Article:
South Africa Sharpeville Massacre Prompted Armed Resistance

South Africa

The Sharpeville Massacre on March 21, 1960 in South Africa prompted armed resistance against the government. After this deadly demonstration, the Apartheid government banned two terrorist organizations and in return received worldwide condemnation. The African National Congress (ANC) Organization and the Pan Africanist Congress (PAC) were both termed as terrorist groups.

The ANC became the victorious party and entered into negotiations with the apartheid regime, and rose to be the first democratic government of South Africa in 1994. The lengthy negotiations were not without bloodshed and after the Sharpeville Massacre both the ANC and PAC Alliance infiltrated towns, targeting women, children and elderly. Bombs were placed in public areas reserved for whites in an attempt to draw authority and demonstrate the power of the masses. Thousands of people of all races were killed during these traumatic years.

The objection to the 1949 Program of Action and the 1955 Freedom Charter, and the inclusion of the Communist Party caused several members to split from the ANC and from the PAC. The PAC was launched in April 1959. Ironically, PAC won 5 seats in the first democratic election held in 1994 and popularity dwindled over the past 20 years giving the party only one seat in the 2014 election.

A few days before the massacre, the PAC party organized a campaign against the pass laws. Gathering people in the townships of Sharpeville, and Langa where the president Robert Sobukwe along with other top leaders was eventually arrested.

On that fateful day, more than 5000 people congregated in the center of Sharpeville. In other areas up 4000 gathered in Vanderbijlpark and were dispersed by police using tear gas and batons. The largest gathering was estimated at 20 000 people who gathered in Evaton and dispersed by low flying Sabre jets.

The crowd at Sharpeville did not move away and the impact of the low flying jets had no effect on the people who wanted to hear the statement by PAC leaders. Many conflicting stories have been told about the massacre and it was deemed truthful that the South African Police walked into the crowds to arrest the PAC leaders. The PAC leaders did not refuse arrest and officials asked the people to move away from the fences. Many heeded the PAC leaders words yet about 300 people remained. The small contingent of police at the gathering was soon boosted when armed police in armored vehicles arrived to help disperse crowds. There is no of factual evidence of why the police fired shots into the crowd. It was stated that the police retaliated after stone-throwing by the crowd. The group of people thought blanks were being fired and only when people dropped to the ground did the crowds disperse. Several witnesses claim that an order was given to shoot.It was a horrific day, for both the people who wanted liberty and the inexperienced police officers who tried to quell a riot.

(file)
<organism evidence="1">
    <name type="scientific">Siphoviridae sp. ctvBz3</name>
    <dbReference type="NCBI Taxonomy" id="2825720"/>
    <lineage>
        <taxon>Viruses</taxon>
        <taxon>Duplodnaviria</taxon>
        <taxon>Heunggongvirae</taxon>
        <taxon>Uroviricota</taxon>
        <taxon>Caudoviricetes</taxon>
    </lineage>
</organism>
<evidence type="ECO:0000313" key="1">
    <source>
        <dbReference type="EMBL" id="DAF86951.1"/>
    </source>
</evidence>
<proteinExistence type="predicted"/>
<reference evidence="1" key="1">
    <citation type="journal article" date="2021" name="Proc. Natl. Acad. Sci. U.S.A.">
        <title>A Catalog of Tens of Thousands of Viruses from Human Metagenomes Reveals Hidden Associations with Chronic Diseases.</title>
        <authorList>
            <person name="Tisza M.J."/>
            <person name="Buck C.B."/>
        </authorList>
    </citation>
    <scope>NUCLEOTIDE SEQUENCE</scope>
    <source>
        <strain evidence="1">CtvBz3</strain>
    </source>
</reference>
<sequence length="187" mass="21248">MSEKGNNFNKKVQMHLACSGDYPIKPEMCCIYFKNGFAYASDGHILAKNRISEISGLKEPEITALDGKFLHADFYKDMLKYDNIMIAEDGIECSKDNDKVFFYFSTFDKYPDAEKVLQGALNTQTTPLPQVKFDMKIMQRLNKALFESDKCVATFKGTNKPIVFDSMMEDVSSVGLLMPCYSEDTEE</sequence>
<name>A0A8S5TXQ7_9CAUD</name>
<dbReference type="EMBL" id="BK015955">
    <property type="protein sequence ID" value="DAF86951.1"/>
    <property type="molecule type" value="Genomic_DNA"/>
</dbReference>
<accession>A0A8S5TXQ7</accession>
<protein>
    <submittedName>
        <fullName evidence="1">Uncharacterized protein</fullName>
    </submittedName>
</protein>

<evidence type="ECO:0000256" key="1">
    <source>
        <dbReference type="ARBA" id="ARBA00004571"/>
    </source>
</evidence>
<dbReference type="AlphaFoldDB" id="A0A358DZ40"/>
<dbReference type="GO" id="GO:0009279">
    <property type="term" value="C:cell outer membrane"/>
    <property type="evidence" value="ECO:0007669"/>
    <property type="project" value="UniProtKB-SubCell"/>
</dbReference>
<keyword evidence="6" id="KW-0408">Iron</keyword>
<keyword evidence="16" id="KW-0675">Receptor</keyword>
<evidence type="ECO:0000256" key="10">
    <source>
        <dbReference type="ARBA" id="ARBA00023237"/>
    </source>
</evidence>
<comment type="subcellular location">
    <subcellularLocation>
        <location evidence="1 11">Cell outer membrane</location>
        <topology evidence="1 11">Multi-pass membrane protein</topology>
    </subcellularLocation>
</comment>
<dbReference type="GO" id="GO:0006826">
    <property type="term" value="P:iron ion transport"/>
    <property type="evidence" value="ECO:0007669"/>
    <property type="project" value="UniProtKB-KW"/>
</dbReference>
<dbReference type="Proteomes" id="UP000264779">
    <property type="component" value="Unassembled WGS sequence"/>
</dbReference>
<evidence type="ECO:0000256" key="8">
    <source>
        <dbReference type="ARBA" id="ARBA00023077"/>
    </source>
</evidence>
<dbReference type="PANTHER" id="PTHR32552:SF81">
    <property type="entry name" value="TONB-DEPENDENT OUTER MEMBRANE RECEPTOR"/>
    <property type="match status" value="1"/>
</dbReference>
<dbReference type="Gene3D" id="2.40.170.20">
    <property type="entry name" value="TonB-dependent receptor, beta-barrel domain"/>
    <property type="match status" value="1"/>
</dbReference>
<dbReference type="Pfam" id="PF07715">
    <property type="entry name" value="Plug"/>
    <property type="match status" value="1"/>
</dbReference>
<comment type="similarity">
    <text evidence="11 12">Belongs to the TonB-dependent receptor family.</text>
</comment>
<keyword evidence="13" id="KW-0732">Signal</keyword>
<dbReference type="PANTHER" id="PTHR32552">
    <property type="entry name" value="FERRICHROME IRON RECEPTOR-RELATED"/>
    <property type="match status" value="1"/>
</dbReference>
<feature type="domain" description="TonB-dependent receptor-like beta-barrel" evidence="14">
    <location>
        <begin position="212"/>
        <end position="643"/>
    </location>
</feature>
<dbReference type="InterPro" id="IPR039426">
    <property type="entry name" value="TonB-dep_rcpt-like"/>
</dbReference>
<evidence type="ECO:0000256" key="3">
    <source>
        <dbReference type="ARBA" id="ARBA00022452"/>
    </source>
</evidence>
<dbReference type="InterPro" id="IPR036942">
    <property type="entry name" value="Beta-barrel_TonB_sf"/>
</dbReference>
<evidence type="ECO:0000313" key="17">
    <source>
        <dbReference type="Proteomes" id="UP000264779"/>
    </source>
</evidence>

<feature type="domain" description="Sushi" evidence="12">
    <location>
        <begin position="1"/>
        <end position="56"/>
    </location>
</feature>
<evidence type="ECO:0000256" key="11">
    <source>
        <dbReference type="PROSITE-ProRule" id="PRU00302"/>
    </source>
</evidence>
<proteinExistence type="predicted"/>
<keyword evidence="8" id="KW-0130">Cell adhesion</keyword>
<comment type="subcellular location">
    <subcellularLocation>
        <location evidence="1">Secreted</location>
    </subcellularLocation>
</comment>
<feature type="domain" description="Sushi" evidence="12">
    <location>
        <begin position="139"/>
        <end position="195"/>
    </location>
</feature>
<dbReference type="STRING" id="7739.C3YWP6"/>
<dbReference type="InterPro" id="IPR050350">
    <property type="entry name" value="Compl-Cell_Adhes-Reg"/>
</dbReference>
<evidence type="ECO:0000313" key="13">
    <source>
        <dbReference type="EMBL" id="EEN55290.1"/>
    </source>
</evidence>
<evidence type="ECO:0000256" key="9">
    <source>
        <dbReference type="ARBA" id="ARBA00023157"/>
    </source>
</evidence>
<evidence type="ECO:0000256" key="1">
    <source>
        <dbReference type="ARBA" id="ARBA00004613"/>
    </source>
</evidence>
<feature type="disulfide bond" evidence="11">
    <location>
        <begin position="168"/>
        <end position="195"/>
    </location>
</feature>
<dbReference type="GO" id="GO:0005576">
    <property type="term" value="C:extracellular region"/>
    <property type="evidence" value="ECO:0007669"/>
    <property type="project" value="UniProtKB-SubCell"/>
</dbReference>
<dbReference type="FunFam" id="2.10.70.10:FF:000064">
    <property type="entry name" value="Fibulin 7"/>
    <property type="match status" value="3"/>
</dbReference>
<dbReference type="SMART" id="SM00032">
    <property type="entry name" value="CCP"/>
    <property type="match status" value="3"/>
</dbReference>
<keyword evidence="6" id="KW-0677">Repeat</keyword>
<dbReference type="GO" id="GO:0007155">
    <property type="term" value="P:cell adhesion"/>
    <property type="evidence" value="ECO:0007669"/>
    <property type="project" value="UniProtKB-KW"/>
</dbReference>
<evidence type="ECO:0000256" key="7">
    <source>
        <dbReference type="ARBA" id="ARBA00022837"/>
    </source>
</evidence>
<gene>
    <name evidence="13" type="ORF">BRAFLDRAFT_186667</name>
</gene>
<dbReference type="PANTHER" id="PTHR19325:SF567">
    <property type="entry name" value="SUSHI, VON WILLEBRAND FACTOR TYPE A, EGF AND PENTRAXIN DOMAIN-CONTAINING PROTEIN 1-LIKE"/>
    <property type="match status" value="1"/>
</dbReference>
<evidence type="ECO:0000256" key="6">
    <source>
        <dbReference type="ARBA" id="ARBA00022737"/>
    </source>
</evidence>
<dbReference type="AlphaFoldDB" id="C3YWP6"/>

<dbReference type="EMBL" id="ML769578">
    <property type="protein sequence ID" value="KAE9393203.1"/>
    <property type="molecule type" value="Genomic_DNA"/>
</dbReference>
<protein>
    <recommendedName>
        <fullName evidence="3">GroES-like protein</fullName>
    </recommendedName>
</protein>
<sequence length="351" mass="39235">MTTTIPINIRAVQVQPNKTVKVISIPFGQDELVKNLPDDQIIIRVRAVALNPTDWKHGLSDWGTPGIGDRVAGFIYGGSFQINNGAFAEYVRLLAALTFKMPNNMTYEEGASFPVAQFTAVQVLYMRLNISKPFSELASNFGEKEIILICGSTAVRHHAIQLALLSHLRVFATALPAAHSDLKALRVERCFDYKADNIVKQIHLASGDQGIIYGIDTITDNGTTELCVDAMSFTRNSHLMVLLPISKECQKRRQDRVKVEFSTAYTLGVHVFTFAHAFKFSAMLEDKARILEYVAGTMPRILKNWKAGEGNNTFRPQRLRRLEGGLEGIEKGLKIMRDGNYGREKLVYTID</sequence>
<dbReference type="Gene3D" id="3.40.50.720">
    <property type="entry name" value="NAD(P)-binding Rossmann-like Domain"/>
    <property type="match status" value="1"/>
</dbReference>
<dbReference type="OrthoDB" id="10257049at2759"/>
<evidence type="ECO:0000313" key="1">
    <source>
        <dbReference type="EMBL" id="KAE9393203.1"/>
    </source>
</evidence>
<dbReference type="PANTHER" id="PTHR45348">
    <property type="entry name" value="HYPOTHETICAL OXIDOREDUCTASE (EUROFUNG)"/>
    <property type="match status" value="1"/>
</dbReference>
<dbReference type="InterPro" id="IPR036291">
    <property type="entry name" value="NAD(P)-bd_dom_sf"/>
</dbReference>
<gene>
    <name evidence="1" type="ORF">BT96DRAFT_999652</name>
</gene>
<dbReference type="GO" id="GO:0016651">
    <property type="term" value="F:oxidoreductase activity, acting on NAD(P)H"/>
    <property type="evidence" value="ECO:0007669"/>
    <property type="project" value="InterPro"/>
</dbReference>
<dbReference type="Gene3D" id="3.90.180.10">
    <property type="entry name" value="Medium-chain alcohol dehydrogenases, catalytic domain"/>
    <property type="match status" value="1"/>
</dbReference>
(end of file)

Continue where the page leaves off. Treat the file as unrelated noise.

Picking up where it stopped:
The Sharpeville Massacre is a day in South African history that marked a change for the masses. The agonizing historical recollection is a memory that painfully bounces back when crowds of people die at the hands of police. Recently the Marikana Miners who were shot by police after being given an order to “shoot to kill” by ANC top officials brought back the distressing Sharpeville massacre into the minds of people in South Africa.

The Sharpeville Massacre did not end with the killing of innocents. There is the revenge factor taken by both the ANC and PAC terrorist groups. The hardline stance by PAC members who adopted African Revolutionary thoughts to revenge those who massacred people in the millions, slaughtered, raped and stole the land did not end in 1994.
Perhaps the PAC political party is the only unforgiving organization in South Africa and has stated that the 1994 elections were only a transfer of managerial task from white colonialist to black neo-colonialist represented by Nelson Mandela. The PAC have sworn to lead the African people, who have entrusted their whole future into the leaders of this party. To lead the people away from death to abundant life in a non-violent manner but have forewarned that they have the capacity to demonstrate how brutal they can be.

Opinion By Laura Oneale

SA History – Anit-pass campaign demonstrators flee as police shoot into the unarmed crowd
SA History – Human rights and history: SAHA reflects on the Sharpeville Massacre and how it changed South Africa
AfricanHistory – Sharpeville Massacre
Photo Courtesy of United Nations Photo Flickr Page – Creative Commons License

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